Kaleb Folck Sculpture Plazmakollab Webinar 2/14/19
2000 was a big year for Kaleb Folck. That was when he started blowing glass. Mark McCourt showed him how to make spoons for the first time on 5/20/2000 – a day he remembers well. It was also the day he rode his bike over to Winship Designs to pick up supplies to make those spoons: a little clear tubing, some color, and a smidgen of rod to make the clear dots. Making those spoons became the daily hustle: buy enough glass to make a few pieces, sell them, and hopefully stash enough cash for supplies to do it all again tomorrow. Within a month, on 6/13/2000, he answered a “glassblower wanted” classified ad in the Register Guard, Eugene’s local newspaper. Answering the call turned out to be a steady production gig at Galaxy Glass, a production and distribution company then run by the Tutrone brothers Mike and John. Even though this all happened almost 20 years ago, Kaleb remembers the dates clearly; the dates he embraced pipemaking hard, affecting the fundamental direction of his life path.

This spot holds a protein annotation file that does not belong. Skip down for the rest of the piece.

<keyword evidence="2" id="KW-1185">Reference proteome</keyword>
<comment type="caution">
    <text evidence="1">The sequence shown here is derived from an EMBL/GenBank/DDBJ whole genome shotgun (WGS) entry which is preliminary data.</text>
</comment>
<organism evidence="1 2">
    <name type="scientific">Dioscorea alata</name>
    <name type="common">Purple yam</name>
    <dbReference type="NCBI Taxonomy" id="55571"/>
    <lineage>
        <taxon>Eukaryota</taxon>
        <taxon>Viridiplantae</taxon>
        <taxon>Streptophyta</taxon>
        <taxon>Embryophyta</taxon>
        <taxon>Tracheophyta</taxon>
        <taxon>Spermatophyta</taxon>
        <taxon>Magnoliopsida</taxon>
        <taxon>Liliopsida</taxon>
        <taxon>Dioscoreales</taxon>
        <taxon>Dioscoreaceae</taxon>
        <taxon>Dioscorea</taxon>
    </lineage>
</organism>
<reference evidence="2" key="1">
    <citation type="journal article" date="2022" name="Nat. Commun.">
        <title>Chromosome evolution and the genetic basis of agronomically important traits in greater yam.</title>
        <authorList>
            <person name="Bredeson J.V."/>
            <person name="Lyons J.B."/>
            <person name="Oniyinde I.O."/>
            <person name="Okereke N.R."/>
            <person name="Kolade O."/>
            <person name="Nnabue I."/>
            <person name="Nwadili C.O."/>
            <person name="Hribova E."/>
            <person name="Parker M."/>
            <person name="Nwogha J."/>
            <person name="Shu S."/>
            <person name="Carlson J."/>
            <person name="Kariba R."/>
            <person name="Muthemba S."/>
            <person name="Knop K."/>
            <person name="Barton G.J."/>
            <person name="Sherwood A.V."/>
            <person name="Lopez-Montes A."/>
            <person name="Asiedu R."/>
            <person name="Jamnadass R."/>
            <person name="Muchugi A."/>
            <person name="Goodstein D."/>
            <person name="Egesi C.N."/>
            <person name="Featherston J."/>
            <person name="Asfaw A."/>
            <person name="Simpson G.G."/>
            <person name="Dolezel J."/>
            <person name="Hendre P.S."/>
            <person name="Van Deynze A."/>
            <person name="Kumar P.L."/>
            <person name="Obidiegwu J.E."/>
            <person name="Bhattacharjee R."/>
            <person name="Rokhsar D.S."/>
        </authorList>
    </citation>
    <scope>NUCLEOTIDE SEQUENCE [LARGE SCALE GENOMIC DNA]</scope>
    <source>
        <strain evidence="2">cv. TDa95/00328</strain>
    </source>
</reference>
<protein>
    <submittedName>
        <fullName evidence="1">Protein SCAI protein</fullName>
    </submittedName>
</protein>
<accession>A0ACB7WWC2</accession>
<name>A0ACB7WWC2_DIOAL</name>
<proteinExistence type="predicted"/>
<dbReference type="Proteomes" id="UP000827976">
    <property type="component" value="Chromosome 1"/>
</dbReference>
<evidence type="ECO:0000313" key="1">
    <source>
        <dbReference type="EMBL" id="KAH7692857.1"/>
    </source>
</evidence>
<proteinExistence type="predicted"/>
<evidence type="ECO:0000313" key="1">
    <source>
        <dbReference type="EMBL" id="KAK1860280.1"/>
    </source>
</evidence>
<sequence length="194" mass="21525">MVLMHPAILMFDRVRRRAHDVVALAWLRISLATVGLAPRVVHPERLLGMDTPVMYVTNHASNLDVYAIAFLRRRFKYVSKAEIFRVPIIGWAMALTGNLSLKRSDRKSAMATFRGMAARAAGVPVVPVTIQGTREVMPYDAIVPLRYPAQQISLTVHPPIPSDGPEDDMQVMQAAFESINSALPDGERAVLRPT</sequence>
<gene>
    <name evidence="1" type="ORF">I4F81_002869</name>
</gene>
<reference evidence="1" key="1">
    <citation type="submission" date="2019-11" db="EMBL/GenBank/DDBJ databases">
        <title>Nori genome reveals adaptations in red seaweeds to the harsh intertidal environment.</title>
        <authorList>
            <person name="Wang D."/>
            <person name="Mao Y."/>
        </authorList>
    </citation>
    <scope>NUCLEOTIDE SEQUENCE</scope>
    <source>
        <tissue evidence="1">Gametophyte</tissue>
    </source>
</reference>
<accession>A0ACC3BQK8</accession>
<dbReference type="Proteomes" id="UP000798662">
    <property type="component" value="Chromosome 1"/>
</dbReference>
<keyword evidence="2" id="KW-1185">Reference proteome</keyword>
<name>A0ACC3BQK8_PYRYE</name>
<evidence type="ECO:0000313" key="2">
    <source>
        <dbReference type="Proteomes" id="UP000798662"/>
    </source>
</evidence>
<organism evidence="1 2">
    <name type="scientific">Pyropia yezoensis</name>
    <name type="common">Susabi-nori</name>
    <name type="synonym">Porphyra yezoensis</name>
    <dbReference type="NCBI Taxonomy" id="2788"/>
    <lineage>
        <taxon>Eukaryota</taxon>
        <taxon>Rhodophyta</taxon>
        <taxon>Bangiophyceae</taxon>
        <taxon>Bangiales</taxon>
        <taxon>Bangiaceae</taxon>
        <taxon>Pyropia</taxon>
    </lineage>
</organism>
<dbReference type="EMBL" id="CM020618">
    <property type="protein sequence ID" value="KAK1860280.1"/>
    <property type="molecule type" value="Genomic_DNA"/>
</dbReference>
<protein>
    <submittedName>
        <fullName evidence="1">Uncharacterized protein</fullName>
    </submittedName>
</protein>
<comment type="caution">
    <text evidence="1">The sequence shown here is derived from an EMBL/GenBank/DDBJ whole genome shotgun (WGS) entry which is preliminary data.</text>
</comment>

After 6 months at Galaxy, Folck started coming in on the weekends to do his own sculpting work; he really wanted to get better. With some hard work, trial and error, and occasionally looking for tips in Milon Townsend’s book on the human torso, Kaleb began to figure it out. But trying to capitalize on those efforts was a tough sell. The market was completely different then and buyers weren’t collecting or paying for glass art like they do today. So he had to stick with his production gig all the while sculpting on the side.
2003 rolled around, and in February of that year Operation Pipedreams indicted 55 pipemakers nation-wide, kicking the shit out of the industry. Since Kaleb had a newborn to feed he took straight jobs, returned to school and continued to blow glass on the side. Until 2010 or so he roofed houses, did mason work and got a degree in auto-body and paint. When he suffered a broken ankle and had to stay off his feet for a stretch, he re-focused on sculpture, perfecting the symmetry of the human and goblin form, dialing in muscle tone, the sense of motion, and finessing the small but challenging details that really set off a piece of art.
In March of 2015 Justin Sheppard finally talked Kaleb into becoming the teacher in residence at the Cornerstone. When Justin dissolved the Cornerstone, Folck was able to continue in the space. And a year later the other contributing glassblowers involved in this PlazmaKollab project (Dellene Peralta, Aaron Siverson, Nathan Belmont, and Kimmo) came to share the studio, the PlazmaKollab being the first shop-wide project.
Kaleb is an old school pioneering pipemaker. He is very comfortable in is work. He works on a Carlisle. He’s confident. He’s good. “Now, if I don’t let fear get in the way, I can make anything I want.”
Musings on everything flameworking- Art, Industry, and Culture.